ISSUE: Are Catholics in the United States supposed to kneel during the consecration at Mass?
RESPONSE: With Vatican approval, the U.S. Bishops in both 1969 and 1995 decreed as a norm that people are to “kneel beginning after the singing or recitation of the Sanctus until after the Amen of the Eucharistic Prayer” (General Instruction of the Roman Missal (GIRM), no. 43). The only exceptions are when the congregation is “prevented on occasion by reasons of health, lack of space, the large number of people present, or some other good reason” (GIRM, no. 43).
Where there is doubt concerning whether the conditions described in GIRM, number 43 exist, it is the bishop, as moderator of the liturgical life of his diocese, who should make the determination. As Ceremonial of Bishops, number seven states, “The bishop’s authority regulates the orderly and effective celebrations of the sacraments. . . . He regulates every lawful celebration of the Eucharist, from which the Church continually receives life and growth.”
DISCUSSION: How we conduct ourselves at Mass is a reflection of our attitude toward God and each other as members of the Family of God. At Mass, the most important event in human history is made present for us: Christ’s sacrifice on the cross, through which we were redeemed from sin and can gain the grace to enjoy eternal salvation in heaven. It is this truly awesome sacrifice—Christ’s timeless offering of His Body, Blood, Soul, and Divinity—for which we kneel and with which we offer our prayers and our whole selves to our heavenly Father (cf. Rom. 12:1).
This is why our bishops have decided that the faithful must kneel during the consecration. Kneeling or lying prostrate is traditionally associated with the most solemn form of worship. For example, St. Paul writes “that at Jesus’ name every knee must bend in the heavens, on the earth, and under the earth. . .” (Phil. 2:10).
But the best example from Scripture is St. John’s description of how heavenly creatures pay tribute to Jesus (the Paschal Lamb who was slain) while participating in the heavenly liturgy, that is, the Holy Sacrifice of the Mass as experienced in heaven. Whenever glory and honor is given to the Lamb, the elders “fall down. . .and worship Him who lives forever and ever” (Rev. 4:9-11 and 5:11-14). St. John himself fell down as if he were dead upon encountering the risen Christ (Rev. 1:12-18).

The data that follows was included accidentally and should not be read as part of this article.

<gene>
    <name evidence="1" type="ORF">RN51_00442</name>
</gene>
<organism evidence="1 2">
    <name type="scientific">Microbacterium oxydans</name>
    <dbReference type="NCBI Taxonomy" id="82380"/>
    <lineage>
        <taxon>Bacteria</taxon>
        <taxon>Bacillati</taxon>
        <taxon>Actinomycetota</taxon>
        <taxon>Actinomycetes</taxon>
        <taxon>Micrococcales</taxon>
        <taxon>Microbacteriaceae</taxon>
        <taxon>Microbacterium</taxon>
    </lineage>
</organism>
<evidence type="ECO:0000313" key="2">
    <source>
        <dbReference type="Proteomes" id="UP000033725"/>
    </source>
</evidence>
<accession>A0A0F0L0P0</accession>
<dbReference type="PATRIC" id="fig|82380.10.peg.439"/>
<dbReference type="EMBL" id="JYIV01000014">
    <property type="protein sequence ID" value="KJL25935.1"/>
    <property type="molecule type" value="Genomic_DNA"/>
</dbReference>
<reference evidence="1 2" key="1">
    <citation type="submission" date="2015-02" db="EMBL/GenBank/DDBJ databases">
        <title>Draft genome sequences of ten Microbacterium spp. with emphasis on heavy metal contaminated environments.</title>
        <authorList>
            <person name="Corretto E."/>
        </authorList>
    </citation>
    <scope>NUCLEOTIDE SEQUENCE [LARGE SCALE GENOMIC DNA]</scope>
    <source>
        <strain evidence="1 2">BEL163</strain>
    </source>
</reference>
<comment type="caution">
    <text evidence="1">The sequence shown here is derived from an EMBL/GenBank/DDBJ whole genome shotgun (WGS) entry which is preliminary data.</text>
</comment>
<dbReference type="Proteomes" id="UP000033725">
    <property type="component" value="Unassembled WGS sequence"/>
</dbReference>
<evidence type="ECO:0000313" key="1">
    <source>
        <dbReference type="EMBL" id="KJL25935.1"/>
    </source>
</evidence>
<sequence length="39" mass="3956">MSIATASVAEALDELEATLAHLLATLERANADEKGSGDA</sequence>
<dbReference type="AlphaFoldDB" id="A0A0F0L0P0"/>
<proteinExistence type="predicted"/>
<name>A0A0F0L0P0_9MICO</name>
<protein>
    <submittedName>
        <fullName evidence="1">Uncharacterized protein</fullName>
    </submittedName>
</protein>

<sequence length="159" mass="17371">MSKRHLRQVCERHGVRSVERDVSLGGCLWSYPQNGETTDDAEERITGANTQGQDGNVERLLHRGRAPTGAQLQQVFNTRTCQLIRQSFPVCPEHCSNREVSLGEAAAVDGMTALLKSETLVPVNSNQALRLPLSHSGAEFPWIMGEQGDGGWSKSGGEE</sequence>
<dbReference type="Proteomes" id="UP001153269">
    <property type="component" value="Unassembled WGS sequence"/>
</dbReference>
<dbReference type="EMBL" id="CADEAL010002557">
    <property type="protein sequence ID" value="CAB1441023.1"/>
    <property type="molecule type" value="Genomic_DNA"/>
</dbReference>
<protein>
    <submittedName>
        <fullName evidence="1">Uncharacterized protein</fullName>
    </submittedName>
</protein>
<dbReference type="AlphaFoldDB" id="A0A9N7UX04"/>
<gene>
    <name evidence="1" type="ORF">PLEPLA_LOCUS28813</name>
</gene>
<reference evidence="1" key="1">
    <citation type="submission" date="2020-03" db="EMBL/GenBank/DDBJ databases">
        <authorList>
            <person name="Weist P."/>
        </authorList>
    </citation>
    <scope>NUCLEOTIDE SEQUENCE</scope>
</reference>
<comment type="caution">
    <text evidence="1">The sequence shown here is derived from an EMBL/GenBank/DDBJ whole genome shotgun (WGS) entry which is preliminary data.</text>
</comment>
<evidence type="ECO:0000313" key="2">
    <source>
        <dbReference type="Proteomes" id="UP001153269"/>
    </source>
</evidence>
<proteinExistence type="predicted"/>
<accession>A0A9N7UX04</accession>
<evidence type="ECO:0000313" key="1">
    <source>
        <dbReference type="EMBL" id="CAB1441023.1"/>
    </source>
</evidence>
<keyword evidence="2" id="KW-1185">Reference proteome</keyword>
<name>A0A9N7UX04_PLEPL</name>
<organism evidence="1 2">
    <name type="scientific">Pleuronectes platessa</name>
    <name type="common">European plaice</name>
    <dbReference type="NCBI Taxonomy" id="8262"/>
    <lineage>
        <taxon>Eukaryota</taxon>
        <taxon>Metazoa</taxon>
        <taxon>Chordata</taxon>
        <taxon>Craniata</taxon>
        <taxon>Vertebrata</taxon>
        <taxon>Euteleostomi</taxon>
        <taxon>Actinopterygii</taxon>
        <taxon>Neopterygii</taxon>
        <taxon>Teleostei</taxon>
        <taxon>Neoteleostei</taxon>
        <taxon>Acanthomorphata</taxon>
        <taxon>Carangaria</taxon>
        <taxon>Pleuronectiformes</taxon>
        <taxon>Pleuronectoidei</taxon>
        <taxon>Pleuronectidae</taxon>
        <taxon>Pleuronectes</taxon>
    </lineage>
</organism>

There is also the basic issue of instilling in the faithful reverence for our Eucharistic Lord. We stand for many events in life, but kneeling is a distinctively prayerful position, whether for praise or penance. With the aid of God’s grace, following the norm for kneeling and encouraging preaching on the Real Presence would do much to promote a renewal of Eucharistic belief and piety (See also, Christ’s Real Presence in the Eucharist).
Our bishops have decreed that kneeling is the appropriate posture. Whether it be in doctrinal or disciplinary matters, we should show obedience to legitimate Church authorities (cf. 1 Tim. 3:15; Mt. 16:18-19; Lk. 2:51; Phil. 2:8). Indeed, Jesus is our model of obedience, for it is through His obedient suffering and death that we are able to partake of His one, life-giving sacrifice under the appearances of bread and wine (cf. Heb. 5:7-10; Gen. 14:17-20).
As GIRM, number 43 provides, there can be exceptions to this norm. But an exception that becomes a norm ceases to be an “exception.” And, in various places in the country, standing during the consecration has in practice become the norm. If the U.S. Bishops wanted to modify their norm to standing, they could have done so with the new General Instruction, which was issued in 2003. But they did not. In addition, Vatican II teaches that “no other person, not even a priest, may add, remove, or change anything in the liturgy on his own authority” (Sacrosanctum Concilium, no. 22).
Some have asked whether the faithful should kneel or stand after the “Lamb of God” is prayed. GIRM, number 43, says, “The faithful kneel after the Agnus Dei unless the Diocesan Bishop determines otherwise.” This allows the continuation of the custom of kneeling at this time, which has been practiced throughout the United States since 1969, perhaps continuing a practice that preceded Vatican II.